Lend Me Your Coat

The selkies of Irish and Scottish folklore, as mentioned in songs by Frank Black and Tori Amos, are part of a larger tradition of shape-shifting animals marrying humans. The selkies are seal-people who live in the water but occasionally shed their skin in the form of a coat and take human form. They’re quite beautiful in this form, because supernatural creatures are pretty much always either super-hot or hideously ugly.

There are some tales of male selkies who seek out and seduce lonely women, but most of the stories seem to focus on men stealing the seal-skins of female selkies and forcing them into marriage.

If she ever managed to find the coat, she would return to the sea and never see her husband again. Sometimes the man and the selkie have children who locate the coat, and while the selkie will leave, she’ll sometimes come back to play with the kids. The story is rather tragic, what with the selkie forced into a marriage by coercion and the relationship only lasting as long as she discards a significant part of who she truly is. When she gets that part back, it appears that she has no choice but to leave. In other versions, there isn’t any duplicity on the part of the man. Instead, he is unaware that his wife is a selkie, and when he finds out she abandons him.

As I stated, there are many variations on this motif that use different animals. Swans are pretty common in much of Europe, doves appear in some Middle Eastern tales, and in Africa there are buffalo girls who might or might not dance by the light of the Moon. Japan has the story of the crane wife, as in the title of the Decemberists album and three of its songs.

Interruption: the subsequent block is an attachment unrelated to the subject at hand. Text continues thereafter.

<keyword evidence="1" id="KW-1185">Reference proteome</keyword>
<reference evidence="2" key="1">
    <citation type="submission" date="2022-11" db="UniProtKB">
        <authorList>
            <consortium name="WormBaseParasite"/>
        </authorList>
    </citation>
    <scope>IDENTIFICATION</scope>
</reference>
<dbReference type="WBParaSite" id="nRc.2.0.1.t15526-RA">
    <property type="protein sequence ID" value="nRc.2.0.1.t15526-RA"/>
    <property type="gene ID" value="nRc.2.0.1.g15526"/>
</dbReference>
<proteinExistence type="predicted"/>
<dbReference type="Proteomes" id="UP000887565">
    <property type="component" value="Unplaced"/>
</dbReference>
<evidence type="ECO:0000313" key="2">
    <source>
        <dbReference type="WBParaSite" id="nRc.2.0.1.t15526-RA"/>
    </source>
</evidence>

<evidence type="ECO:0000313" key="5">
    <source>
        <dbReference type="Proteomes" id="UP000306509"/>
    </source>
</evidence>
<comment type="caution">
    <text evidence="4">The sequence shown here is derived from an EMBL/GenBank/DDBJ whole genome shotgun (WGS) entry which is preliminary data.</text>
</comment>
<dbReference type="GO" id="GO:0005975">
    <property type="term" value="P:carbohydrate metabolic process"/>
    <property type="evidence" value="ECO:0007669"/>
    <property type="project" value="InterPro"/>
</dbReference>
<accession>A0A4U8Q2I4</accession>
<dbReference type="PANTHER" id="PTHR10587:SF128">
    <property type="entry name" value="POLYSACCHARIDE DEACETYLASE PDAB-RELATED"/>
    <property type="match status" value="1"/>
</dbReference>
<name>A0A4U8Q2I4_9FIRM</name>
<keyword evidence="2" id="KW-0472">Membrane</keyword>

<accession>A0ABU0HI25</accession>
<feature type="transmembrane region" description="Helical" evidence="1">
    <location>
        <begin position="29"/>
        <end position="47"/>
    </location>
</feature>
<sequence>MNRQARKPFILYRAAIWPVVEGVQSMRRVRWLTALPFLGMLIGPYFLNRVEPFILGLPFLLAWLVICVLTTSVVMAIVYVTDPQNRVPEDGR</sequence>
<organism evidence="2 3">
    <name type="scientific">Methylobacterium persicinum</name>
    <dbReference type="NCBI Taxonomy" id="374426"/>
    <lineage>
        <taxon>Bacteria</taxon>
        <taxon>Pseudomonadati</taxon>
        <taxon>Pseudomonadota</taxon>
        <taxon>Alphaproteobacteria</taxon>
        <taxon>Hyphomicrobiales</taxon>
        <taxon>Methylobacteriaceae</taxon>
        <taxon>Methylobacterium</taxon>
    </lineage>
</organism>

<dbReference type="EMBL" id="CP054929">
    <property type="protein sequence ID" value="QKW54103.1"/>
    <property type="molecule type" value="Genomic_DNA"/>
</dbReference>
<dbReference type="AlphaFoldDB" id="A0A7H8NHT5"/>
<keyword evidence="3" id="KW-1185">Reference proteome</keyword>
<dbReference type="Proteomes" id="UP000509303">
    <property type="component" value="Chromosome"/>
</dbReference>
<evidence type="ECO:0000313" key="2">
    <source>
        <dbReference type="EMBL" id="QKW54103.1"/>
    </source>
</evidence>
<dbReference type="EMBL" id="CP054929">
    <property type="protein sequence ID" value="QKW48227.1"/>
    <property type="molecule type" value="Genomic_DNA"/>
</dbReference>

Picture by Erin DeGroot
Basically, a man who wants to get married nurses a crane back to health. She then returns in the form of a woman, and they get married without his knowing her true identity. She makes brocade using her own feathers in order to make money for the family.

As she removes more feathers, she becomes increasingly ill, which carries over to her human form. Eventually, her husband finds out what is happening, and she leaves. I have to wonder if there have been any successful marriages between humans and skin-changers, or they’re all doomed to failure by their very nature.

This entry was posted in Animals, British, Celtic, Fairy Tales, Frank Black/Black Francis, Japanese, Music, Mythology, Tori Amos and tagged , , , , , , . Bookmark the permalink.

2 Responses to Lend Me Your Coat

  1. Pingback: A Jaded Monarch | VoVatia

  2. Pingback: Nashville Number System | VoVatia

Leave a Reply

Fill in your details below or click an icon to log in:

WordPress.com Logo

You are commenting using your WordPress.com account. Log Out /  Change )

Google photo

You are commenting using your Google account. Log Out /  Change )

Twitter picture

You are commenting using your Twitter account. Log Out /  Change )

Facebook photo

You are commenting using your Facebook account. Log Out /  Change )

Connecting to %s